About our Crimea news
Latest news on the region of Crimea, a peninsula de facto under the control of the Russian Federation, internationally recognised as part of Ukraine.
The Crimean Peninsula, located on the northern coast of the Black Sea in Eastern Europe, is an autonomous republic within the Ukrainian Republic, covering an area of 10,000 square miles (27,000 square km). The capital city of Crimea is Simferopol. The population of Crimea is about 2.4 million people, the majority of whom are ethnic Russians, with significant Ukrainian and Crimean Tatar minorities.
Crimea has a long and complex history. It has been inhabited since the Neolithic period and was a key centre of the Crimean Khanate during the Ottoman Empire. The peninsula was annexed by the Russian Empire in 1783 and remained part of Russia until 1954, when it was transferred to the Ukrainian Soviet Socialist Republic. In 1991, with the dissolution of the Soviet Union, Crimea became part of the newly independent Ukraine.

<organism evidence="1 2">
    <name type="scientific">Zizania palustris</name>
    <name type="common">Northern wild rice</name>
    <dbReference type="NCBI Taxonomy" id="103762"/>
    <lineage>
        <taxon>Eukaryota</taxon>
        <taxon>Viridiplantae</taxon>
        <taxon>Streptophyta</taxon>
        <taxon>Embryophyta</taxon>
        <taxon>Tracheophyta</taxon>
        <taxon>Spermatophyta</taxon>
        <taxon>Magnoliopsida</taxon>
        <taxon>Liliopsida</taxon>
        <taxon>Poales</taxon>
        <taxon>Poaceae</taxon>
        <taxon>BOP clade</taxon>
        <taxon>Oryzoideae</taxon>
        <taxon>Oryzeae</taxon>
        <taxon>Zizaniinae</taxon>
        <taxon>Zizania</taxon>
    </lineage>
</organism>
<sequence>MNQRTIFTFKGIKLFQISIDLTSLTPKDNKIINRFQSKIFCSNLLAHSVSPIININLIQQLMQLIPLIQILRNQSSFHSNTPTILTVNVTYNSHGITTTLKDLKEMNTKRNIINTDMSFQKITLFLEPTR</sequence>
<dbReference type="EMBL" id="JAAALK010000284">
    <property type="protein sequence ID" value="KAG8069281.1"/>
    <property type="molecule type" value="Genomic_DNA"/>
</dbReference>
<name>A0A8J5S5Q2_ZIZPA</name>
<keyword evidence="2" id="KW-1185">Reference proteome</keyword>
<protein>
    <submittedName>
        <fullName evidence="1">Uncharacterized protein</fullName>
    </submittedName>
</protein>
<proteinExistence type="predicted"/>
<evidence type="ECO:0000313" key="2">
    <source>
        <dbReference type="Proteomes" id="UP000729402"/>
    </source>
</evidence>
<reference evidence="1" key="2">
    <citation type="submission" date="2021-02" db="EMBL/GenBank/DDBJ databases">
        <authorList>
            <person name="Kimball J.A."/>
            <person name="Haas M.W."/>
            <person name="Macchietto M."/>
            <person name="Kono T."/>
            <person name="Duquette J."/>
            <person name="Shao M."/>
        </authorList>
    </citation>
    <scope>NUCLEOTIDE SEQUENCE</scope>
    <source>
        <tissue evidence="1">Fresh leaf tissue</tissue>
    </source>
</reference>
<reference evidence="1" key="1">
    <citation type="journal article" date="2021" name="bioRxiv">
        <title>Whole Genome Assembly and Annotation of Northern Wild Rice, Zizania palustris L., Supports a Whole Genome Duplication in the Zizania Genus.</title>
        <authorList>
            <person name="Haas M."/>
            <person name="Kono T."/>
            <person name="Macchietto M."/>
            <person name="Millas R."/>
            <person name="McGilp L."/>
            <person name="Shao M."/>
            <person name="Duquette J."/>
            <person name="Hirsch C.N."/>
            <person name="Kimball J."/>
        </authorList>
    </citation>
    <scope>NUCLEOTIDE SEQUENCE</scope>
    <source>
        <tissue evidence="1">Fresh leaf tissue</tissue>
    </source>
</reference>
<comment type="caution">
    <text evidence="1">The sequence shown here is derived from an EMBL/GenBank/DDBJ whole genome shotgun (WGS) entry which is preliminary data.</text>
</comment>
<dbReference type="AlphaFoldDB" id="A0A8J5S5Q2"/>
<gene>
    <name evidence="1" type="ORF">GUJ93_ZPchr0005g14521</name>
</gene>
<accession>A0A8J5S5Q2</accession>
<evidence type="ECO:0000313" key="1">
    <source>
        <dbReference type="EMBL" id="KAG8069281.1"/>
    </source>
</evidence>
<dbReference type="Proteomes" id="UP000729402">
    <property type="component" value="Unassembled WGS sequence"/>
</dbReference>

Since 2014, Crimea has been de facto under the control of the Russian Federation following the Russian military intervention in Ukraine and the subsequent annexation of the peninsula. The Ukrainian government and most of the international community do not recognise the annexation and consider Crimea to be Ukrainian territory.